For 25 years, the main focus of my work—professional and academic—has been on violence and peace. I worked to bring views from the grassroots into the Sudanese peace processes of the late 1990s and early 2000s. I joined the African Union mediation team for Darfur in 2005-06, and subsequently worked for the AU High-Level Panel for the negotiations between north and south that led to independence for South Sudan in 2011.

It was an unusual privilege to work so closely with African mediators such as the former Secretary General of the Organization of African Unity, Salim Ahmed Salim, and the former South African President, Thabo Mbeki. What these African leaders initially were looking for was local knowledge—who’s who among the contending factions—but what they found more valuable was the respect for local understandings and the sensibility that privileged those views—not just recounting opinions, but systematizing and backing them up with evidence. I have found, for example, that quantitative methods, such as data for violent incidents, can usefully be combined with more classic ethnographic approaches.

I joined the World Peace Foundation in 2011, as the foundation—which had just celebrated its centenary—began a new association with the Fletcher School at Tufts University. This was an opportunity to reflect further and more deeply on my experience over the last few decades.

One of my research projects is on rethinking the core concepts that inform policy in Africa and the greater Middle East—notions such as “fragile state” and simple dichotomies between “war” and “peace.” The ethnography of policy and practice suggests that these categories are tangential to the reality of political business management. Terms drawn from African vernacular such as “political budget” (the funds used to rent clients’ loyalties) and tajility (the art of prevarication) lie at the heart of this analysis.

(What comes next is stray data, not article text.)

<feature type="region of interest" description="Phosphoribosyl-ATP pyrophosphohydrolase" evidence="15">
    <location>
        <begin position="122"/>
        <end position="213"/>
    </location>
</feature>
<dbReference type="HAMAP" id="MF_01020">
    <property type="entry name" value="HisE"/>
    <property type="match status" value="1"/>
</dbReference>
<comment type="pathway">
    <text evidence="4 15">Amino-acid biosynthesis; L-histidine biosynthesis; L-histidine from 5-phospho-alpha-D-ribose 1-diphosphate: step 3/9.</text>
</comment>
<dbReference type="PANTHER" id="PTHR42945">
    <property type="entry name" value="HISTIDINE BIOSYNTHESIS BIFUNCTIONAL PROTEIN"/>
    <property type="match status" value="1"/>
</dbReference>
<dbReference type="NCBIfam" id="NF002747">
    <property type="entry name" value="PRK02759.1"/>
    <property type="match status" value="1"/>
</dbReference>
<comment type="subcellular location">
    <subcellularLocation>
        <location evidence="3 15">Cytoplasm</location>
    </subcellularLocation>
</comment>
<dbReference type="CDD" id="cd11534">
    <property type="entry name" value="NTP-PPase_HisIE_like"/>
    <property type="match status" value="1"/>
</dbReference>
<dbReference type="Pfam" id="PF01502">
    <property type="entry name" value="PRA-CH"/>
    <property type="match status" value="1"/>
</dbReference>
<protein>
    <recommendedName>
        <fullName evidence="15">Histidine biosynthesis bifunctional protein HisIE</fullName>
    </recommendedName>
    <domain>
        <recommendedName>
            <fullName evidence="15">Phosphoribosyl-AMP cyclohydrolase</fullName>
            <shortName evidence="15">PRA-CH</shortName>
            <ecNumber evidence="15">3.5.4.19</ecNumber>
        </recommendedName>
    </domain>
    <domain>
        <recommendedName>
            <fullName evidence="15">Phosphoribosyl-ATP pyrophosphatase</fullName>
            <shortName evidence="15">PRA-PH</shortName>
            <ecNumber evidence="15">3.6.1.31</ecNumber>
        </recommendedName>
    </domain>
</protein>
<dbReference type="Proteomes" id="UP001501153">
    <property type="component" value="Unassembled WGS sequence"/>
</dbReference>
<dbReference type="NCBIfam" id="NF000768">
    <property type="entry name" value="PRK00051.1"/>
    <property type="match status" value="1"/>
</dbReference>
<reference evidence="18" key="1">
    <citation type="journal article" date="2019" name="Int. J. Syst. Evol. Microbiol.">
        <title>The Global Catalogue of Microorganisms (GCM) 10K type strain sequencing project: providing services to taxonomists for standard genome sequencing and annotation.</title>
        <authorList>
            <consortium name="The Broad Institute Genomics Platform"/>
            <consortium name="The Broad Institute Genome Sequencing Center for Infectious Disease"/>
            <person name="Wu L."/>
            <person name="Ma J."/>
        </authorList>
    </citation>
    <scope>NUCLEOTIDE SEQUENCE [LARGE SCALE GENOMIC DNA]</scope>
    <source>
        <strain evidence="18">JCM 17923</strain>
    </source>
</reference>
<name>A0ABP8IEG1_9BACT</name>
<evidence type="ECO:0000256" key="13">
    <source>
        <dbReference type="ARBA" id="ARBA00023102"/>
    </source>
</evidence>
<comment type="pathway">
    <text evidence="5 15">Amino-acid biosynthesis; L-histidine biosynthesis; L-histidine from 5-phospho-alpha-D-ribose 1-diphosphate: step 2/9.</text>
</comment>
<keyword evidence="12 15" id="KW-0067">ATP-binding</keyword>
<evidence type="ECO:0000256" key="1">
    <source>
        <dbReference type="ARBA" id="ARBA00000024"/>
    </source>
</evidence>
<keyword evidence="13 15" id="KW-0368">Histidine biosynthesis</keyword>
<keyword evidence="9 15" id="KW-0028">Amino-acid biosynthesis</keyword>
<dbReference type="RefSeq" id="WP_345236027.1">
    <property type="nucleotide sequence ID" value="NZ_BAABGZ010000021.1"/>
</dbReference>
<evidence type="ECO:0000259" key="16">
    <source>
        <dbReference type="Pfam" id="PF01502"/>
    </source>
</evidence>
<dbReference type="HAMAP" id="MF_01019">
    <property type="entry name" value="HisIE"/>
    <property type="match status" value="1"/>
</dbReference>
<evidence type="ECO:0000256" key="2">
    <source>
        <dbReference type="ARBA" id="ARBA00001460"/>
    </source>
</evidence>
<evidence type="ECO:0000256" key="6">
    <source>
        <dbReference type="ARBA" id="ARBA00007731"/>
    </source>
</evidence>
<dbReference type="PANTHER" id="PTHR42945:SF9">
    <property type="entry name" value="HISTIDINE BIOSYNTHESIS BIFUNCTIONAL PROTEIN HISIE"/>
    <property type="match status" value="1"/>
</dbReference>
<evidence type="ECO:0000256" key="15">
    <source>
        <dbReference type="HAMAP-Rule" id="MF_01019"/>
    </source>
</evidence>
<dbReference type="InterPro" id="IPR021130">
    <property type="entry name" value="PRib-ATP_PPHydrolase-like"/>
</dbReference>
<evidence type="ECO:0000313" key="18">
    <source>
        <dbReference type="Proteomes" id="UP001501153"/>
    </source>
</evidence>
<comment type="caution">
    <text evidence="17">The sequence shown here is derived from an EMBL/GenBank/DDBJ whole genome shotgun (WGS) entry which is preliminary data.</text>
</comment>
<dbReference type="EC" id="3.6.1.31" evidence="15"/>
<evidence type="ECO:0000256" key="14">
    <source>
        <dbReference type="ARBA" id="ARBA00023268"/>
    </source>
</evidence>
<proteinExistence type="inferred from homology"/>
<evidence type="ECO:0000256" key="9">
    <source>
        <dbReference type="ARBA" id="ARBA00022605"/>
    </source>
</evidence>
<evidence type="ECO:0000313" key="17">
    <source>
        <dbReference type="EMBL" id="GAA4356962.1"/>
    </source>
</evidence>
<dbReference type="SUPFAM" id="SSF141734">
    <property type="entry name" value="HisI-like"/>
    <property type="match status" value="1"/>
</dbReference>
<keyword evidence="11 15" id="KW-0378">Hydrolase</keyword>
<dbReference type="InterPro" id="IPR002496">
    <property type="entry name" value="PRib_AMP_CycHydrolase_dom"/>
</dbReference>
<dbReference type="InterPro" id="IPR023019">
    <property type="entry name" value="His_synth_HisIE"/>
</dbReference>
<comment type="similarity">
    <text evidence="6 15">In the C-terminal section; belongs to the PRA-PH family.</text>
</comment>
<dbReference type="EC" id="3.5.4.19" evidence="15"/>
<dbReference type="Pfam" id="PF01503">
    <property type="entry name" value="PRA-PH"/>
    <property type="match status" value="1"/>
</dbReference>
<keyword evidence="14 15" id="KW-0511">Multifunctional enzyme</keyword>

Another deals with documenting peace processes, which means placing the actual bargaining among the belligerents at the center of the story. Peace talks cry out for ethnographic study and I plan to provide the raw material.

A third project, run by my colleague Bridget Conley-Zilkic, focuses on how mass atrocities actually end, thereby providing evidence-based counter-narratives to the normative assumptions that dominate the field of genocide prevention and intervention. In all of these, anthropological sensibility, local knowledge, and disciplinary heterodoxy are taken for granted.

The World Peace Foundation program at the Fletcher School is also a chance to develop and teach a course (“Conflict in Africa”) that brings together diverse disciplines and perspectives. Students in my class range from military fellows to humanitarian workers, with a handful of PhD students devoted to research. It’s a challenge to get them to understand Africa’s conflicts and peacemaking processes from each others’ perspectives—and for all of them to step outside the citadel.

Alex de Waal is executive director of the World Peace Foundation at Tuft University’s Fletcher School. Considered one of the foremost experts on Sudan and the Horn of Africa, his scholarly work and practice has probed humanitarian crisis and response, human rights, HIV/AIDS and governance in Africa, and conflict and peacebuilding.  

Barbara Rylko-Bauer is contributing editor of Anthropology Works, the column of the AAA Committee on Practicing, Applied, and Public Interest Anthropology.